They say youth is wasted on the young and I’ll find it hard to disagree. Just like your average teenage I had the whole world in front of me and instead of exploring and living every ounce of it to the fullest, I found myself in a darkened room on a Friday night, computer purchased on my lap and the Netflix logo glaring bright red in front of me. I was in the mood to watch a few films and just by chance I stumbled upon two masterpieces, Platoon and Apocalypse, just my luck. Upon watching them and subsequently loving them! I decided to porous the credits, and lo and behold I realised that not only were both films centered around the same subject matter – the Vietnam war, but one featured a father and the other a son. Thus, with too many coincidences to ignore, I simply had to take up the fabulous opportunity to compare and contrast the two films on such things as: story, cinematography, sound and of course the two leading performances of Martin and Charlie Sheen underpinning both films.
Prostitutes…drugs…alcohol… well, when it comes to addiction it’s safe to say Charlie Sheen wins out on this one. However, venturing into the career archives of both father and son, Charlie is certainly not #Winning. In fact, his poultry cinematic credentials of Hot Shots! Scary Movie and their various questionable sequels, certainly leaves a lot to be desired. While Martin is practically cinematic royalty with his numerous Box Office smashes firmly under his undoubtedly diamond encrusted belt. From All the Presidents Men to Badlands and Ghandi, wadding through Martin Sheens’ CV is looking being immersed in a treasure trove of legendary films. But alas, this piece isn’t about careers, otherwise Martin Sheen would have demolished his son well before I even started typing. Instead it’s a bitter battle between Apocalypse Now and Platoon, and the performances of their leading men respectively.
When it comes to comparing the two films, it is virtually impossible to ignore the superficial surface – awards received and the profits made. Well, firstly on the awards front they are relatively similar: 4 awards (3 Oscars and 1 Palme d’Or) for Apocalypse Now (France Ford Coppola, 1979), but piping it to the post with 5 awards (4 Oscars and 1 BAFTA) is Platoon (Oliver Stone). But in terms of the actual prestige of the wins, Apocalypse Now more than levels the playing field! Yes, Platoon did win the Best Picture Oscar, however, Apocalypse did what very few mainstream, big budget (more on budget later) American films do and it won the Palme d’Or, which is widely considered the truest indicator of artistic accomplishment. Such a fete places Apocalypse Now in the same bracket as The Conversation, (another from Francis Ford Coppola) Taxi Driver and Pulp Fiction – a very select group indeed. On the awards front, this clearly goes to Apocalypse Now
Luckily, getting up from that one two punch, Platoon is able to come back swinging with an almighty profit margin thanks to a mammoth Box Office taking of $138 million against a poultry budget of 6 million. While in comparison Apocalypse Now was only able to rustle up a meagre and disappointing $83 million from a $31 million budget. To be fair and playing devil’s advocate, I have to admit that Apocalypse Now was dogged with plenty of hardship and turmoil during production. Unfortunately, Coppola had to contend with budget problems, typhoons, fire and oh yeah, an alcoholic lead to add to the growing ordeals.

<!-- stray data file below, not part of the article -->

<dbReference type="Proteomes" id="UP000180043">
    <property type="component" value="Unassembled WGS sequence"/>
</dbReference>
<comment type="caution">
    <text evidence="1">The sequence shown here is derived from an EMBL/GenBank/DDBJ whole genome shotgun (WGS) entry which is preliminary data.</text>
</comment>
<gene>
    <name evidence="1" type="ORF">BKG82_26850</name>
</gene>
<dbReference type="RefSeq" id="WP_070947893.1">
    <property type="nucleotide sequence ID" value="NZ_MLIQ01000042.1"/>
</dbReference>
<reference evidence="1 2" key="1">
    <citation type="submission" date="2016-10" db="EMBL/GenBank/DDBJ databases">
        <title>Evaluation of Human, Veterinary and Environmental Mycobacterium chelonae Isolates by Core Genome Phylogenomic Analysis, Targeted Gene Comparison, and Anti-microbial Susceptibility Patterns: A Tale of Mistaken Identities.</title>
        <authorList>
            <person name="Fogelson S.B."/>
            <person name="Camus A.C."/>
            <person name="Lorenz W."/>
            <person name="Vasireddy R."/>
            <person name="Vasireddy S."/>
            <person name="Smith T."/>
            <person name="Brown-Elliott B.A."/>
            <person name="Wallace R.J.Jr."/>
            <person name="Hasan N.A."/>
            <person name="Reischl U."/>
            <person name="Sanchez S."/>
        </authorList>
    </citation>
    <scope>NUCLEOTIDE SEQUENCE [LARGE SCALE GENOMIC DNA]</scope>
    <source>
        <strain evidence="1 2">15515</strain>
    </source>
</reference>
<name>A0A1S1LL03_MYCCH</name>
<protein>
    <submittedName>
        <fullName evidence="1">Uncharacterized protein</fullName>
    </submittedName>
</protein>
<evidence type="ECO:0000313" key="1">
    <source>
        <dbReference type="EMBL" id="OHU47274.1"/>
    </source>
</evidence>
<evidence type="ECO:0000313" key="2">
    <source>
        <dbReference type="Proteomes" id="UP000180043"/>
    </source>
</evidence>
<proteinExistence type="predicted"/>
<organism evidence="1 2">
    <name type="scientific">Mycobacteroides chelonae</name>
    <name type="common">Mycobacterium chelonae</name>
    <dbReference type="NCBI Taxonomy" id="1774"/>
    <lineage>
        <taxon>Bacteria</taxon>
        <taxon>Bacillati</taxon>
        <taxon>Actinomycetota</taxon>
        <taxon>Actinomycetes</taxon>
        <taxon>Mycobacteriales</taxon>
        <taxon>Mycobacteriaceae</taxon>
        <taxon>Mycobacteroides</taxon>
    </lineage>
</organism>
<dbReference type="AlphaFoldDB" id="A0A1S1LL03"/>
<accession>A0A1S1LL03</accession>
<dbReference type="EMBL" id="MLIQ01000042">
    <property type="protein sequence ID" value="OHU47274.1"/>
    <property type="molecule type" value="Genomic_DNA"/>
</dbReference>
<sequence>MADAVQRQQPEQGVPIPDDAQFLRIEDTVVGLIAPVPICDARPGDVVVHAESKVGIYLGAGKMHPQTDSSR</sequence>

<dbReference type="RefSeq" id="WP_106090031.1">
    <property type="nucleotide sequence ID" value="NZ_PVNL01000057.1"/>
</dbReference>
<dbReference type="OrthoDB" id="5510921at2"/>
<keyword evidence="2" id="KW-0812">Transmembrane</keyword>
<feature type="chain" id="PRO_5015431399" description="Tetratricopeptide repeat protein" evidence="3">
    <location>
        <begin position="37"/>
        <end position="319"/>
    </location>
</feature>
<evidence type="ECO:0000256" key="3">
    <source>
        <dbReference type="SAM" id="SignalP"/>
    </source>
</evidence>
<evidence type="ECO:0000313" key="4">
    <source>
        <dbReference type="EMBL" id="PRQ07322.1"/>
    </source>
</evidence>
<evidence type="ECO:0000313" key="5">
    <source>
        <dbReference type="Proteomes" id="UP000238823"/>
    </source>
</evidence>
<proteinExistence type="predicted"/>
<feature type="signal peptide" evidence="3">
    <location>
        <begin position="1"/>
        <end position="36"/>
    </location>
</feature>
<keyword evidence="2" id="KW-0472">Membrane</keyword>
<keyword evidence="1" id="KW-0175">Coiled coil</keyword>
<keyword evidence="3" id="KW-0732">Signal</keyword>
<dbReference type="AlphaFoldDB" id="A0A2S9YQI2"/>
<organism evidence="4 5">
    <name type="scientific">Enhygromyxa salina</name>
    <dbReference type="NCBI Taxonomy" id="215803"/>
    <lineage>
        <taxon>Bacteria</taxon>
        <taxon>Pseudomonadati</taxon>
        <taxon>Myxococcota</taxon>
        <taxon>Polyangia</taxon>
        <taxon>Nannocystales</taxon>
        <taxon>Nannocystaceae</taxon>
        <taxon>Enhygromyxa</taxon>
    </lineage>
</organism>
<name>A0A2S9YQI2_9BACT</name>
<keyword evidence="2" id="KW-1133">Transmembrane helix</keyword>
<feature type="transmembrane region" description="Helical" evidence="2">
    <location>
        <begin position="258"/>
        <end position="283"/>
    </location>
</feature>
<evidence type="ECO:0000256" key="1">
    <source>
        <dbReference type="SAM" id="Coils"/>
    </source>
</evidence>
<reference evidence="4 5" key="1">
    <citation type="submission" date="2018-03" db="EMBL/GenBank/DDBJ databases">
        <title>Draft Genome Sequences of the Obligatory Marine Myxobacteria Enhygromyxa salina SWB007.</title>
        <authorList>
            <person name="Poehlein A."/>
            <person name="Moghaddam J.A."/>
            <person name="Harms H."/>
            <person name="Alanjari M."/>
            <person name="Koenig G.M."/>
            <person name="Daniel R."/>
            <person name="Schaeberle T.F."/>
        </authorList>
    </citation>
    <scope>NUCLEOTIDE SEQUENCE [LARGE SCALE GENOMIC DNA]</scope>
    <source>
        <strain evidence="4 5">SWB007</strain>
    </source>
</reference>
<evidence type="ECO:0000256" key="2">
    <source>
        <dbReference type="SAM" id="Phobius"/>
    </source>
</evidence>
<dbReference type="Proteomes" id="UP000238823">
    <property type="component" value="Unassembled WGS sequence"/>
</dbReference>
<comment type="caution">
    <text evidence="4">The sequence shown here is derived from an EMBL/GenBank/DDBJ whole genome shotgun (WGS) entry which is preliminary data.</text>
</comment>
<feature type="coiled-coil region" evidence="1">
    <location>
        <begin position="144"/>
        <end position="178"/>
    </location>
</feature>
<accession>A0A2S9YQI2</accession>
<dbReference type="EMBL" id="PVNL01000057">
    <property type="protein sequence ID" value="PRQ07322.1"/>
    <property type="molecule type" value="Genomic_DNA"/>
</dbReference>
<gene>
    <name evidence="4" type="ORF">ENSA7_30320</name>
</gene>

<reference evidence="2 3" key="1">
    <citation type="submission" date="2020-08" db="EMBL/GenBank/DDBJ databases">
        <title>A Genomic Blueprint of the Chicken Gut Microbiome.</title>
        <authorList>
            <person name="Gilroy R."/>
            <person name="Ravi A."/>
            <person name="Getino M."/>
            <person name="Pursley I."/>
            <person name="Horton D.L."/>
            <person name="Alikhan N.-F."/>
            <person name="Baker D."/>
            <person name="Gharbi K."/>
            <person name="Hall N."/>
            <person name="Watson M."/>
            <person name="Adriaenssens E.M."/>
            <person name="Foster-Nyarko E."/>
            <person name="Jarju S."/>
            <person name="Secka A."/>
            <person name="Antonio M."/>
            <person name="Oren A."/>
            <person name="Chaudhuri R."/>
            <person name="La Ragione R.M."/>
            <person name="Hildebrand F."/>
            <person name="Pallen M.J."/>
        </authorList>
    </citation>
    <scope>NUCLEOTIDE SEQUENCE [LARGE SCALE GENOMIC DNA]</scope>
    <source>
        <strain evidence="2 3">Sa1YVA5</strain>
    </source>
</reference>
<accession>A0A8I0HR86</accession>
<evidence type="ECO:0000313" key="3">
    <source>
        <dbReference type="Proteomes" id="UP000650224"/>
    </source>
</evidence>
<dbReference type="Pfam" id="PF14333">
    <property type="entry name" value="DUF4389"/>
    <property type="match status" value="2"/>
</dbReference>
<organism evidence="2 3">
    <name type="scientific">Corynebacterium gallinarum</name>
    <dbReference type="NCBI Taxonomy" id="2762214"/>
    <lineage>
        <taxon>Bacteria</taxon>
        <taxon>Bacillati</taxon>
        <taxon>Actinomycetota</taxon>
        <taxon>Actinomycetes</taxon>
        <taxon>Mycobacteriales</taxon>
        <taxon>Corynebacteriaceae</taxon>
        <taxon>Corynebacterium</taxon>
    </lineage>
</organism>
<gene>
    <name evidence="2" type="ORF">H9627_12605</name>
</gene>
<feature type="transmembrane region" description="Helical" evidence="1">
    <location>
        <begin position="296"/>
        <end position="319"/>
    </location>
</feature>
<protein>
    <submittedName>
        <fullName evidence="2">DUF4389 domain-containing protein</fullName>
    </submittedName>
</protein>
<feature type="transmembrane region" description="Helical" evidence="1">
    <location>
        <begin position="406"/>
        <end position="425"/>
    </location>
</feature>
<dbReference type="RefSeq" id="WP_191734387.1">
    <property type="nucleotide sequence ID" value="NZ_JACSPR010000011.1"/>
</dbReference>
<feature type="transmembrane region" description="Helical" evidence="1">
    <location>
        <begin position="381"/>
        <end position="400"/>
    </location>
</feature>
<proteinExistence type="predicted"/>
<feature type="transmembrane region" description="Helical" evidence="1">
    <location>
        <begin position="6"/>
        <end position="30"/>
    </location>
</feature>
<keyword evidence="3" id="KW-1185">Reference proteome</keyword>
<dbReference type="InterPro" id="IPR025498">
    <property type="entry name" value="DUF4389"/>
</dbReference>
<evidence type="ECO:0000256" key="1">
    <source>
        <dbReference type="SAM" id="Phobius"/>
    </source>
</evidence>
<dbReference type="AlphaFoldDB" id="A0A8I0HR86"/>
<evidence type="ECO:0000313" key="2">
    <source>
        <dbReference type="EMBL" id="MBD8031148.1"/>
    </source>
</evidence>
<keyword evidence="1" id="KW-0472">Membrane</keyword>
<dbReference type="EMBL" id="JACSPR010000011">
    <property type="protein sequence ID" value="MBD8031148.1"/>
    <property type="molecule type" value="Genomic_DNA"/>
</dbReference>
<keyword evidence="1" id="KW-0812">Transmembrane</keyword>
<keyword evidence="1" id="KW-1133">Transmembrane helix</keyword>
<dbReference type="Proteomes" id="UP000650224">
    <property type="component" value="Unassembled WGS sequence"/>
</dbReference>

Now it’s time for my favourite aspect of the article, the plots. Firstly, I have to start of by waxing lyrical over the holy trinity Apocalypse Now was blessed with: great script, legendary director and an almost god like actor. Anyway, back to the story: Apocalypse Now is set in a world teetering on the verge of darkness and a descent into primal madness. Sent into the flames of hell is Capt. Willard (Martin Sheen) who has the sole instructions of finding and killing AWOL Col. Kurtz (Marlon Brando – whose very name is translated into greatness in almost every language known to man).
On the other hand, we have Platoon which follows young and naive Chris Taylor (Charlie Sheen) as he joins up with the army believing in his heart that he is fulfilling a patriotic duty, and in the back of his mind thinking Vietnam would be a simple case of firing a few bullets and returning home as a hero. But, upon reaching the underworld, he encounters and links up with a diverse platoon of men, who in the outside world would never rub shoulders with one and another. The platoon is led by two men, Sgt. Barnes (Tom Berenger) a man with a scared appearance and the other is Sgt. Elias (Willem Dafoe), who with a conveyor belt of mind altering drugs is able to maintain an air of calm in a middle of a storm of chaos. Soon as the days’ progress, Chris Taylor’s dreams of heroism is quickly obliterated as the platoon delve deeper and deeper into enemy territory. Witnessing acts of despicable evil dished out nonchalantly to other human beings by his fellow soldiers, it becomes abundantly clear to Chris how naive his ideas on war were – war it’s certainly no rite of passage nor coming of age, it’s hell on earth.